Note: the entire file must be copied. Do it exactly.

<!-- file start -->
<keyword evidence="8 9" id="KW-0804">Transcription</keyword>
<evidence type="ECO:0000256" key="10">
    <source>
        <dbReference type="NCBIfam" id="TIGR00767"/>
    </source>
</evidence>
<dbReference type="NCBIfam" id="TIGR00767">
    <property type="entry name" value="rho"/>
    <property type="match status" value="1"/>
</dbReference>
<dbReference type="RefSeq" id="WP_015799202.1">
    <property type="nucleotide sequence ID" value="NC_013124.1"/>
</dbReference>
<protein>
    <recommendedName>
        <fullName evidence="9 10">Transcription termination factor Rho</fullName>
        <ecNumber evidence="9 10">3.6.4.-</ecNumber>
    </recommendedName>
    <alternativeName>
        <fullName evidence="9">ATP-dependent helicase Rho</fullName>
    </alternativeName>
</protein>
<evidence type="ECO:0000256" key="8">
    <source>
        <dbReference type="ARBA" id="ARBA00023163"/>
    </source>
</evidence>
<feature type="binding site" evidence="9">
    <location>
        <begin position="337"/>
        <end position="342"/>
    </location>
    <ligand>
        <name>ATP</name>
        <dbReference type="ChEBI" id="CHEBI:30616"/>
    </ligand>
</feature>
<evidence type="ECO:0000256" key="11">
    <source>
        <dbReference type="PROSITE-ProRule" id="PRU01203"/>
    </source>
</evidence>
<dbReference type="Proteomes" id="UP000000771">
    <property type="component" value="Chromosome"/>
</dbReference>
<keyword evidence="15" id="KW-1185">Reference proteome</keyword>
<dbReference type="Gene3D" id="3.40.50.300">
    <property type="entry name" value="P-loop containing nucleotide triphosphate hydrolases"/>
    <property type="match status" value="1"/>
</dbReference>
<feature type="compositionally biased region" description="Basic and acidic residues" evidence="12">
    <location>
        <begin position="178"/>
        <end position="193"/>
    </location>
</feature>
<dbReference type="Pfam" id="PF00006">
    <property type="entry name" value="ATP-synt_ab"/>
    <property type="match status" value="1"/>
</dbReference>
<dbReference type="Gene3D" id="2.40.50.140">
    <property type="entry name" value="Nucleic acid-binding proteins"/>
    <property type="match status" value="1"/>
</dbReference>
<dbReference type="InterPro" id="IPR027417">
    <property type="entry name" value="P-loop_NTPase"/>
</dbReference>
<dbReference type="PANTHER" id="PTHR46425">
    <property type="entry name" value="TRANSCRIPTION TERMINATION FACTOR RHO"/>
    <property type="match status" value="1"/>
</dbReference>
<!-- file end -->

<keyword evidence="8 9" id="KW-0804">Transcription</keyword>
<evidence type="ECO:0000256" key="10">
    <source>
        <dbReference type="NCBIfam" id="TIGR00767"/>
    </source>
</evidence>
<dbReference type="NCBIfam" id="TIGR00767">
    <property type="entry name" value="rho"/>
    <property type="match status" value="1"/>
</dbReference>
<dbReference type="RefSeq" id="WP_015799202.1">
    <property type="nucleotide sequence ID" value="NC_013124.1"/>
</dbReference>
<protein>
    <recommendedName>
        <fullName evidence="9 10">Transcription termination factor Rho</fullName>
        <ecNumber evidence="9 10">3.6.4.-</ecNumber>
    </recommendedName>
    <alternativeName>
        <fullName evidence="9">ATP-dependent helicase Rho</fullName>
    </alternativeName>
</protein>
<evidence type="ECO:0000256" key="8">
    <source>
        <dbReference type="ARBA" id="ARBA00023163"/>
    </source>
</evidence>
<feature type="binding site" evidence="9">
    <location>
        <begin position="337"/>
        <end position="342"/>
    </location>
    <ligand>
        <name>ATP</name>
        <dbReference type="ChEBI" id="CHEBI:30616"/>
    </ligand>
</feature>
<evidence type="ECO:0000256" key="11">
    <source>
        <dbReference type="PROSITE-ProRule" id="PRU01203"/>
    </source>
</evidence>
<dbReference type="Proteomes" id="UP000000771">
    <property type="component" value="Chromosome"/>
</dbReference>
<keyword evidence="15" id="KW-1185">Reference proteome</keyword>
<dbReference type="Gene3D" id="3.40.50.300">
    <property type="entry name" value="P-loop containing nucleotide triphosphate hydrolases"/>
    <property type="match status" value="1"/>
</dbReference>
<feature type="compositionally biased region" description="Basic and acidic residues" evidence="12">
    <location>
        <begin position="178"/>
        <end position="193"/>
    </location>
</feature>
<dbReference type="Pfam" id="PF00006">
    <property type="entry name" value="ATP-synt_ab"/>
    <property type="match status" value="1"/>
</dbReference>
<dbReference type="Gene3D" id="2.40.50.140">
    <property type="entry name" value="Nucleic acid-binding proteins"/>
    <property type="match status" value="1"/>
</dbReference>
<dbReference type="InterPro" id="IPR027417">
    <property type="entry name" value="P-loop_NTPase"/>
</dbReference>
<dbReference type="PANTHER" id="PTHR46425">
    <property type="entry name" value="TRANSCRIPTION TERMINATION FACTOR RHO"/>
    <property type="match status" value="1"/>
</dbReference>